In Gunnison National Forest, for example, motor vehicles can travel up to 300 feet from the road’s centerline to disperse camp. However, the MVUM includes a list of exceptions. Zero off-road vehicle travel is permitted on certain roads, such as in Gothic or Taylor Park. In other locations, off-road travel to disperse camp is limited to 30 feet from the road’s edge.
On BLM land, driving off road and cross-country generally isn’t permitted. Vehicles are allowed on existing roads and trails where travel is authorized. However, after you’ve located a campsite, OHVs (off-highway vehicles) can be driven to the campsite, which must be within 300 feet of an established road or trail.
Creating new roads is prohibited.
Check Your Tires
One thing to note for any dispersed camping adventure: Make sure your vehicle is up for it. While dedicated overlanding vehicles open up the most possibilities, you don’t need a monster truck to get where you want to go.
While any number of off-road toys and gear will help keep you rolling and safe — good, capable tires are paramount. They’re the only part of your vehicle actually touching the road (or lack thereof). Therefore, you should ensure that your tires are within their recommended tread life.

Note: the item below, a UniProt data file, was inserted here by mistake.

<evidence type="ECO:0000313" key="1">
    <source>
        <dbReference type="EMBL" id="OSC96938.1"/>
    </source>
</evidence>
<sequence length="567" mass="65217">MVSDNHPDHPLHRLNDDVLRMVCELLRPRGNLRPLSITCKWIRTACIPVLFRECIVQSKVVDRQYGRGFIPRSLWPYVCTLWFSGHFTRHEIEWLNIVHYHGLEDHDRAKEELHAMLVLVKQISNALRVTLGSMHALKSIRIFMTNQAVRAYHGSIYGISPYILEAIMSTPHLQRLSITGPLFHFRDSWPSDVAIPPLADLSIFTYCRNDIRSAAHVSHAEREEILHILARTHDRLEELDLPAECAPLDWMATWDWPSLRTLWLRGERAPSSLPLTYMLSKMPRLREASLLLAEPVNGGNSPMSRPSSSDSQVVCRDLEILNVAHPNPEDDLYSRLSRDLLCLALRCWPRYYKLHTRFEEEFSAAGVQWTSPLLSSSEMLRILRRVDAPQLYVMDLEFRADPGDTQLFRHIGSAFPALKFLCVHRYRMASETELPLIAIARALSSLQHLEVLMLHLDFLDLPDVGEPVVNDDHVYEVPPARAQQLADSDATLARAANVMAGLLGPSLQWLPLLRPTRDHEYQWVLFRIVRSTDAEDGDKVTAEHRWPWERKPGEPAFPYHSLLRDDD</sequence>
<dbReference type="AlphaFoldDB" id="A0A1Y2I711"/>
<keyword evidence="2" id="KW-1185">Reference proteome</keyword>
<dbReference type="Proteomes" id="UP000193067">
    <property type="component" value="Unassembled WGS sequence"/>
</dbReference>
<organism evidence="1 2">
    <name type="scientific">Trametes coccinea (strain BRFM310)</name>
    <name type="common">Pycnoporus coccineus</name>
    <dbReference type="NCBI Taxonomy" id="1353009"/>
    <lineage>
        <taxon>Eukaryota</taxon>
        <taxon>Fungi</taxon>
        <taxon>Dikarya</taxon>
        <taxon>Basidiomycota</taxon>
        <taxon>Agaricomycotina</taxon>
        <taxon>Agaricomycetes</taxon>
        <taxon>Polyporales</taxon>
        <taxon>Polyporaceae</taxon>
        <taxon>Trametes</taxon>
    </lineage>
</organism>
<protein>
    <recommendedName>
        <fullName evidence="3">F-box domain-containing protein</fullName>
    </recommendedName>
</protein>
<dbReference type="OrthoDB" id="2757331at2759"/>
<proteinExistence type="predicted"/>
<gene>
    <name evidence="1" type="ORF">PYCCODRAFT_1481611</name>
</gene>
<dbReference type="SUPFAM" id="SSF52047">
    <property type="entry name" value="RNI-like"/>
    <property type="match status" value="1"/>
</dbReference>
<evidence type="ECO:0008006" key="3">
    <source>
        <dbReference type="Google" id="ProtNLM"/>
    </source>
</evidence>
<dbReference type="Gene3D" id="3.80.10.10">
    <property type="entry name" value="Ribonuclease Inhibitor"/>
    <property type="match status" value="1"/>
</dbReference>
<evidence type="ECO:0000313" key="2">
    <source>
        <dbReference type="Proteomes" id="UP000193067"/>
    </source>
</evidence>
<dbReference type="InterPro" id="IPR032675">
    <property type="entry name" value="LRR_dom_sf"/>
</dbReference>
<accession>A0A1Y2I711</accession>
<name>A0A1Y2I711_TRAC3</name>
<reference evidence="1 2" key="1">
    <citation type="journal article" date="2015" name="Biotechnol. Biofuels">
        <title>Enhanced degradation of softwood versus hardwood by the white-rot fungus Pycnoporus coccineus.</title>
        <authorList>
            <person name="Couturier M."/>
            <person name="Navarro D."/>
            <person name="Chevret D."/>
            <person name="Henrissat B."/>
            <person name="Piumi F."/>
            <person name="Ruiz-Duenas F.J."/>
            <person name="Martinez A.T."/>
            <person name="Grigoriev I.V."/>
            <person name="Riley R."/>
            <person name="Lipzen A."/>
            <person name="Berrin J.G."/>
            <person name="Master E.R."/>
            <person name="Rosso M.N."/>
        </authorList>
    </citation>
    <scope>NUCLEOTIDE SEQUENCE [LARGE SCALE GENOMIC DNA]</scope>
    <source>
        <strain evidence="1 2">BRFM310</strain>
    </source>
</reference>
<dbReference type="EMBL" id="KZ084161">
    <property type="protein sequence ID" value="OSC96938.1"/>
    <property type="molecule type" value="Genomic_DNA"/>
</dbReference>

Perhaps, more importantly, you may want to consider dedicated all-terrain or off-road treads to really maximize your vehicle’s capability. I swapped out all-season tires on my 20-year-old pickup for BFGoodrich’s All-Terrain KO2.
This made a world of difference in the way my truck handled and moved on challenging terrain. Finding proper off-road tires that fit your budget and needs is an easy way to help your car or truck venture capably into more wild spaces where vehicles are permitted.
How to Find Dispersed Campsites
“The best-dispersed camping is where it already exists,” McCombs explained. “If you’re on a spur road that comes off a forest service road with a small opening with evidence of previous camping — bare dirt, laid down grass, and a fire ring — that signals the best place to go, instead of creating a new dispersed site in an undisturbed area.”
Dispersed campsites need to be at least 100 feet away from water, roads, and established trails in national forests. On BLM land, disperse camp a minimum distance of 200 feet from water sources.